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Preview | Bromley (h)

The BT Sport camera's are back at the Lane again on Saturday with a later than usual kick-off time of 5.20pm for the National League encounter between Notts and Bromley.

Bromley’s 2-1 win against Eastleigh on Saturday saw them return to their familiar wing back system, and to good effect. Boss Andy Woodman had tried a new 4 at the back formation against Dagenham, due to the absence of key central defenders Chris Bush and Omar Sowunmi, but this clearly didn’t work as Bromley were put to the sword by a side who themselves were well beaten by Notts a week later.

In all fairness to Bromley, they did have 18 year old Zak Bradshaw in defence, and a week later Callum Reynolds and Sowunmi returned to the side which allowed them to return their familiar 3 at the back system.

Bromley Boss Andy Woodman
Bromley Boss Andy Woodman

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Assuming he has the players available you would expect Woodman to employ his favoured 3 at the back against Notts, and it’s clearly a system they are suited to.

In the last 5 games where they have actually played with their preferred system they have kept 4 clean sheets and only conceded the 1 goal at home to Eastleigh. They also picked up 13 points from a possible 15 during these 5 games, so they will be a trickier proposition than the Dagenham defeat suggests.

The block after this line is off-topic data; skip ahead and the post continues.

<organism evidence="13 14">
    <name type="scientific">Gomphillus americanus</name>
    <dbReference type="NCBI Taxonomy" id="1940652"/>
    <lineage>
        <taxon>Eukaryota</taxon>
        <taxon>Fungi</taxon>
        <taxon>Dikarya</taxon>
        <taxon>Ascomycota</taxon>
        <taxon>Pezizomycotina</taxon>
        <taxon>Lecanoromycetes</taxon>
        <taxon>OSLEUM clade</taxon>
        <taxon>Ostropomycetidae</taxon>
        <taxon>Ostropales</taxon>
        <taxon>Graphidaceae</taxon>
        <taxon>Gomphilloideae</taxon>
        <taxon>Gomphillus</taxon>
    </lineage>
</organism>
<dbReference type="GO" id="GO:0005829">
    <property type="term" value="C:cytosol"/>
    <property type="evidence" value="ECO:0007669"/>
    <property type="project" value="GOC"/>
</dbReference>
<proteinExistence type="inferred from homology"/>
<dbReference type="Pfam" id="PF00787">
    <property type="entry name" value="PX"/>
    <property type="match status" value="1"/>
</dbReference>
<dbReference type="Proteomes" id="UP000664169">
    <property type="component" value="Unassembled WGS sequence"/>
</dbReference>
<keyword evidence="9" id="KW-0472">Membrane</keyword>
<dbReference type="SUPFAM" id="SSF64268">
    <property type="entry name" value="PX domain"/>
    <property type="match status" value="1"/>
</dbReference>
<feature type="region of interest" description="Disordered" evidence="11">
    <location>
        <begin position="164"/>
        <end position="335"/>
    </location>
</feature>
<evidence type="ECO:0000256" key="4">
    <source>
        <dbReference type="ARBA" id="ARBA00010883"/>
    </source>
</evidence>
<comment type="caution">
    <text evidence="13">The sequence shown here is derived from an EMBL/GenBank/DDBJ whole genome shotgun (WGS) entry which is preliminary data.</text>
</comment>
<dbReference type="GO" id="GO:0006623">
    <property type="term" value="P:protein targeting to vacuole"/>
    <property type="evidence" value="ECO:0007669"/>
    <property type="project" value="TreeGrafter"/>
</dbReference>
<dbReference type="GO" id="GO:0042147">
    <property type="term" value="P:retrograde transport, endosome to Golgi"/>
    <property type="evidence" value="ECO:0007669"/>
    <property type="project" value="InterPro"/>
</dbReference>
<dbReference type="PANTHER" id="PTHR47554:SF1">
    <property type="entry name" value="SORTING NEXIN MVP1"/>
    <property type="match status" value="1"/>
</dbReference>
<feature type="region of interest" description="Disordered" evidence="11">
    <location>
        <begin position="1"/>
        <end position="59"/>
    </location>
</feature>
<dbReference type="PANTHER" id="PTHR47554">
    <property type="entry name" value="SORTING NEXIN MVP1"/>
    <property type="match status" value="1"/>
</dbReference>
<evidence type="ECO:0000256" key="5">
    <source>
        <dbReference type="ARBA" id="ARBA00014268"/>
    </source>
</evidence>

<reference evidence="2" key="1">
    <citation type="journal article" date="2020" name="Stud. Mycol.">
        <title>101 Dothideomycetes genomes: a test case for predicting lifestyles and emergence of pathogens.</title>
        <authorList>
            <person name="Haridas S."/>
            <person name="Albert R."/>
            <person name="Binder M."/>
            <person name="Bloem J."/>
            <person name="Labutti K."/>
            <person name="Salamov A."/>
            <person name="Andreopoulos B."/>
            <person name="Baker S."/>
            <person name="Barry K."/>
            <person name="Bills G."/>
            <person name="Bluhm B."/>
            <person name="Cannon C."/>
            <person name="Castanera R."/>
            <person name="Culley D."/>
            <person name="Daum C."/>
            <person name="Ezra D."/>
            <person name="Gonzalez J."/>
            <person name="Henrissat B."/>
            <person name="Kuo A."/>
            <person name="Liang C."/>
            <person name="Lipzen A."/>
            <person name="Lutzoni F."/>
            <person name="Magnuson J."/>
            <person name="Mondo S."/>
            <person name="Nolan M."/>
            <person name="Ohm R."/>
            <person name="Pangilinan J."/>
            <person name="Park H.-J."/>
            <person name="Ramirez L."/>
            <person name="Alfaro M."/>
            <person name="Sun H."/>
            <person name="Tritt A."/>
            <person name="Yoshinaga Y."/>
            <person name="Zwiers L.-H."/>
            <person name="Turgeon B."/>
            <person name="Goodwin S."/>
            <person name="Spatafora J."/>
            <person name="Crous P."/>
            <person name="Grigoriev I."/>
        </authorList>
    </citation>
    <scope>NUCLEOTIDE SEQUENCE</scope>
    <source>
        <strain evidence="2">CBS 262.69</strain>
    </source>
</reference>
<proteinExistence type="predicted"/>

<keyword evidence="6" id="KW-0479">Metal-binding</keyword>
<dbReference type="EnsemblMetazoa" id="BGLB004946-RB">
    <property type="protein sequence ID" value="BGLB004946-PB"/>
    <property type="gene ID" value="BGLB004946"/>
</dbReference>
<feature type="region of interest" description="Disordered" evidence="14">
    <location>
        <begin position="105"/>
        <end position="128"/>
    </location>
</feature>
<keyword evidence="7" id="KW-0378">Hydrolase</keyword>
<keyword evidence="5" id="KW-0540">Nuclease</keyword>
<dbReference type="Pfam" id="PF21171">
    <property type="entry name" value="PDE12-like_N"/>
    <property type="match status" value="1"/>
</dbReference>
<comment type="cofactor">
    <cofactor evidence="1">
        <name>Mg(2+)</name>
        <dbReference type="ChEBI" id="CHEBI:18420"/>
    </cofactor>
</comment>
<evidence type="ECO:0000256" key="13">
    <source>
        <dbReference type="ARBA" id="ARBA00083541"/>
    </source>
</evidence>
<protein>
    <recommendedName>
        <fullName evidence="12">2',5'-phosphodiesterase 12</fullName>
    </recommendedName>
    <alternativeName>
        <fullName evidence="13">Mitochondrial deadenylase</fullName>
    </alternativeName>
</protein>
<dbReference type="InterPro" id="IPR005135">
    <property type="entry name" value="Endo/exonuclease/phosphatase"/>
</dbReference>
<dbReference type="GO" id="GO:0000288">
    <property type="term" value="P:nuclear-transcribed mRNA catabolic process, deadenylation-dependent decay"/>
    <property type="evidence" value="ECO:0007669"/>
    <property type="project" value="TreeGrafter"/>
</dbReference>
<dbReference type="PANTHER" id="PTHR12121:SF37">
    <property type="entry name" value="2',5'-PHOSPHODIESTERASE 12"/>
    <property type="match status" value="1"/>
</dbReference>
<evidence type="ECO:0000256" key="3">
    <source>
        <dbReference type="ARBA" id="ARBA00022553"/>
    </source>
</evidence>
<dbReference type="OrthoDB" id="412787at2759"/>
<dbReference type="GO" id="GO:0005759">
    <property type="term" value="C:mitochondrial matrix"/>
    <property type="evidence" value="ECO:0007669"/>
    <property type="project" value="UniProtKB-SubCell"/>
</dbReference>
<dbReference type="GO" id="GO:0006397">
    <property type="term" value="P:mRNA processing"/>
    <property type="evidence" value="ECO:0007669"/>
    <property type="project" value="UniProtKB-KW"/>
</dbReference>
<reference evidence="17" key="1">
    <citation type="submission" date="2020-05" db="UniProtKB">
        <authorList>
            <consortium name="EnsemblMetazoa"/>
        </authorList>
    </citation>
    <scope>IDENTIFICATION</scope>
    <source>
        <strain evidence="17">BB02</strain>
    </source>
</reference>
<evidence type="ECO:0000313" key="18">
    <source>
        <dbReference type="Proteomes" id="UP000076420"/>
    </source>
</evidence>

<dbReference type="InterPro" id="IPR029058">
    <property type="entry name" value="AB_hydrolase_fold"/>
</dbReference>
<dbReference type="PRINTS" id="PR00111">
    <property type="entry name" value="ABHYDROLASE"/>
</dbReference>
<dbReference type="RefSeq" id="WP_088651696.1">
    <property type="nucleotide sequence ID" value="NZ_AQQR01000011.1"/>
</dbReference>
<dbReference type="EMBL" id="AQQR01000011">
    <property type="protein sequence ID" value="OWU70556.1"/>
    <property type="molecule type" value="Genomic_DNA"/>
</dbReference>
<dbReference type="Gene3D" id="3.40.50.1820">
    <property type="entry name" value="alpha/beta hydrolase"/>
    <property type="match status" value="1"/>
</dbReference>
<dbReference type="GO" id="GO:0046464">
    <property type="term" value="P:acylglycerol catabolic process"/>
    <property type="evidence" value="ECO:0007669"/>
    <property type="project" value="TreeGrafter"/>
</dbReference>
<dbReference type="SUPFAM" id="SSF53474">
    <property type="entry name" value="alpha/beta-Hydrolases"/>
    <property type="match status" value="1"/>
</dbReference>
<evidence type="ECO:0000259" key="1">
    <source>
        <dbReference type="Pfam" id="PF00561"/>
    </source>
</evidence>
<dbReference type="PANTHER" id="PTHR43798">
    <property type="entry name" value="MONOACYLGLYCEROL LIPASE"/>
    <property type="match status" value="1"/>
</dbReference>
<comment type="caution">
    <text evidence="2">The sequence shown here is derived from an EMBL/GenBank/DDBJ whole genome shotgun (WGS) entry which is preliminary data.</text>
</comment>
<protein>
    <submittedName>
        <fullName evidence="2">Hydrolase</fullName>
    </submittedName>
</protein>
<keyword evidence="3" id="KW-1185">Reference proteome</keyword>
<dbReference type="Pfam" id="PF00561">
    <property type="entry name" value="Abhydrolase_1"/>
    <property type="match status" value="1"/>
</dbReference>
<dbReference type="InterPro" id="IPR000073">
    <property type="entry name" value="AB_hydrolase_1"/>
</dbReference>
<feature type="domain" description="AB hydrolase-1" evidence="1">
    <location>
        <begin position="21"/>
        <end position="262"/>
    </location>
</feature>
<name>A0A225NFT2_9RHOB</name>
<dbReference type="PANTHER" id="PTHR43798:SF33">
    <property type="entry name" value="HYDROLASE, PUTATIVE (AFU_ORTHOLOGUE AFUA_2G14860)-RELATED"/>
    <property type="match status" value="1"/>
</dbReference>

Despite that unusual defeat to Dagenham, Bromley find themselves sat 8th in the league and just 2 points behind Notts.

Notts decent run of results means they currently lie 3rd in the table and in a good position to keep the pressure on Chesterfield and Wrexham. In fact if Notts are victorious on Saturday it will be the first time they have strung together 4 wins in a row since being on that great run of form in the curtailed Covid season of 2019/20.

Bromley shape up well in the team actions rankings, but Notts still remain dominant in most actions.

Charts combined below:


Up until a few days before the season kicked off Bromley were without a senior goalkeeper, so the signing of Grenada international Reice Charles-Cook was something of a necessity.

Charles-Cook had played for Bromley before, and his return was seen by many at the time as a stop gap signing, but the 6'1" keeper has acquitted himself really well, keeping 4 clean sheets in 7 games, a divisional high.

Charles-Cook also makes 3.33 saves per 90, 1.62 more than Sam Slocombe. He also has a 75% save percentage, which is considerably higher than Slocombe’s 68.42%. Context is important though; Slocombe has only faced 19 shots, 13 less than Charles-Cook, so he may have made more saves had it been required.

Charles-Cook in action for Coventry City
Charles-Cook in action for Coventry City